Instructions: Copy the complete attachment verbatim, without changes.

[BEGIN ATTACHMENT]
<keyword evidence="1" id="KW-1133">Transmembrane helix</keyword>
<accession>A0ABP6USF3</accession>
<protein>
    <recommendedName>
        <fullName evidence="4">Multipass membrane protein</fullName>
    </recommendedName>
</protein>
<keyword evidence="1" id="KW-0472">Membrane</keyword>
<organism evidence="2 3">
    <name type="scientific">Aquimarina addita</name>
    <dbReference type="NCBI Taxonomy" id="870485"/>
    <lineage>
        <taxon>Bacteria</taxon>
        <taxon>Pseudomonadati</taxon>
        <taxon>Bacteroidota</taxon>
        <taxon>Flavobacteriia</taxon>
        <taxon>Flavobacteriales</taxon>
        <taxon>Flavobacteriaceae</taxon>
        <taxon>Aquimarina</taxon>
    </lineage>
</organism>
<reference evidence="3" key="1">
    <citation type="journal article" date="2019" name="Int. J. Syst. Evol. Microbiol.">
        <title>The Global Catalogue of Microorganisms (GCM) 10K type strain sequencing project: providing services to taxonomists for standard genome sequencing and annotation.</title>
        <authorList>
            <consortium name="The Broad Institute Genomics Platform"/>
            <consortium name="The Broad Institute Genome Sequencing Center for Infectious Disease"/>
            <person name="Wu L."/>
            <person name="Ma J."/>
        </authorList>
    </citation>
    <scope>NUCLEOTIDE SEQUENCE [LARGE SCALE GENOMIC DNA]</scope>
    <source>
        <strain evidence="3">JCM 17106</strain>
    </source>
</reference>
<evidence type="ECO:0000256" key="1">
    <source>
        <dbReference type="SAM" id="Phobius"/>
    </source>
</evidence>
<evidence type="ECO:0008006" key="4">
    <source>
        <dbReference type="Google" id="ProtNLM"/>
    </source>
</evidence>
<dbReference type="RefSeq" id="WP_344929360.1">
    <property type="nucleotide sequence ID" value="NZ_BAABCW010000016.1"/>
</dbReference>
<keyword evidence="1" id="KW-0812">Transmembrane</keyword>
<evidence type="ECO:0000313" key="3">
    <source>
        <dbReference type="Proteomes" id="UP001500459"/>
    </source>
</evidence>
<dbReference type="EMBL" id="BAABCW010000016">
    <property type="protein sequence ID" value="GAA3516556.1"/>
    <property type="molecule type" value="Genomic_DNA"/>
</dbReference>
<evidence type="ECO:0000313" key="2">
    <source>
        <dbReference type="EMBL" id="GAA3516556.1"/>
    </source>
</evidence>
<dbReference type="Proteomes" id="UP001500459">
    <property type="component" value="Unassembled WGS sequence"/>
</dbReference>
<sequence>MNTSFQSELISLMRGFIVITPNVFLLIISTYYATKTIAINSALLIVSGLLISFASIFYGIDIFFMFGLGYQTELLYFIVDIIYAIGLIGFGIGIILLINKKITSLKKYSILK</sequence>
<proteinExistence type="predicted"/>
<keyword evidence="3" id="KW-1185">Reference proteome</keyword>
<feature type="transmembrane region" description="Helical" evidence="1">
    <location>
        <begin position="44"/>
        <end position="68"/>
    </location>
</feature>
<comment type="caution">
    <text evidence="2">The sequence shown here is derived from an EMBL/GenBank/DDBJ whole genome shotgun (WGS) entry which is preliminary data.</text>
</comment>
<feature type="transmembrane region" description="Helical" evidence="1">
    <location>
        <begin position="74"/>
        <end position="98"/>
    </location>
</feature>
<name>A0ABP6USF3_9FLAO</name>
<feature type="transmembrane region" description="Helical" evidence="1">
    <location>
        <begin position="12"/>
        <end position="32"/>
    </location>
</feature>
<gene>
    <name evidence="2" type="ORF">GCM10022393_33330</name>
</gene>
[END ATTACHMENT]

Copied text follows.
<keyword evidence="1" id="KW-1133">Transmembrane helix</keyword>
<accession>A0ABP6USF3</accession>
<protein>
    <recommendedName>
        <fullName evidence="4">Multipass membrane protein</fullName>
    </recommendedName>
</protein>
<keyword evidence="1" id="KW-0472">Membrane</keyword>
<organism evidence="2 3">
    <name type="scientific">Aquimarina addita</name>
    <dbReference type="NCBI Taxonomy" id="870485"/>
    <lineage>
        <taxon>Bacteria</taxon>
        <taxon>Pseudomonadati</taxon>
        <taxon>Bacteroidota</taxon>
        <taxon>Flavobacteriia</taxon>
        <taxon>Flavobacteriales</taxon>
        <taxon>Flavobacteriaceae</taxon>
        <taxon>Aquimarina</taxon>
    </lineage>
</organism>
<reference evidence="3" key="1">
    <citation type="journal article" date="2019" name="Int. J. Syst. Evol. Microbiol.">
        <title>The Global Catalogue of Microorganisms (GCM) 10K type strain sequencing project: providing services to taxonomists for standard genome sequencing and annotation.</title>
        <authorList>
            <consortium name="The Broad Institute Genomics Platform"/>
            <consortium name="The Broad Institute Genome Sequencing Center for Infectious Disease"/>
            <person name="Wu L."/>
            <person name="Ma J."/>
        </authorList>
    </citation>
    <scope>NUCLEOTIDE SEQUENCE [LARGE SCALE GENOMIC DNA]</scope>
    <source>
        <strain evidence="3">JCM 17106</strain>
    </source>
</reference>
<evidence type="ECO:0000256" key="1">
    <source>
        <dbReference type="SAM" id="Phobius"/>
    </source>
</evidence>
<evidence type="ECO:0008006" key="4">
    <source>
        <dbReference type="Google" id="ProtNLM"/>
    </source>
</evidence>
<dbReference type="RefSeq" id="WP_344929360.1">
    <property type="nucleotide sequence ID" value="NZ_BAABCW010000016.1"/>
</dbReference>
<keyword evidence="1" id="KW-0812">Transmembrane</keyword>
<evidence type="ECO:0000313" key="3">
    <source>
        <dbReference type="Proteomes" id="UP001500459"/>
    </source>
</evidence>
<dbReference type="EMBL" id="BAABCW010000016">
    <property type="protein sequence ID" value="GAA3516556.1"/>
    <property type="molecule type" value="Genomic_DNA"/>
</dbReference>
<evidence type="ECO:0000313" key="2">
    <source>
        <dbReference type="EMBL" id="GAA3516556.1"/>
    </source>
</evidence>
<dbReference type="Proteomes" id="UP001500459">
    <property type="component" value="Unassembled WGS sequence"/>
</dbReference>
<sequence>MNTSFQSELISLMRGFIVITPNVFLLIISTYYATKTIAINSALLIVSGLLISFASIFYGIDIFFMFGLGYQTELLYFIVDIIYAIGLIGFGIGIILLINKKITSLKKYSILK</sequence>
<proteinExistence type="predicted"/>
<keyword evidence="3" id="KW-1185">Reference proteome</keyword>
<feature type="transmembrane region" description="Helical" evidence="1">
    <location>
        <begin position="44"/>
        <end position="68"/>
    </location>
</feature>
<comment type="caution">
    <text evidence="2">The sequence shown here is derived from an EMBL/GenBank/DDBJ whole genome shotgun (WGS) entry which is preliminary data.</text>
</comment>
<feature type="transmembrane region" description="Helical" evidence="1">
    <location>
        <begin position="74"/>
        <end position="98"/>
    </location>
</feature>
<name>A0ABP6USF3_9FLAO</name>
<feature type="transmembrane region" description="Helical" evidence="1">
    <location>
        <begin position="12"/>
        <end position="32"/>
    </location>
</feature>
<gene>
    <name evidence="2" type="ORF">GCM10022393_33330</name>
</gene>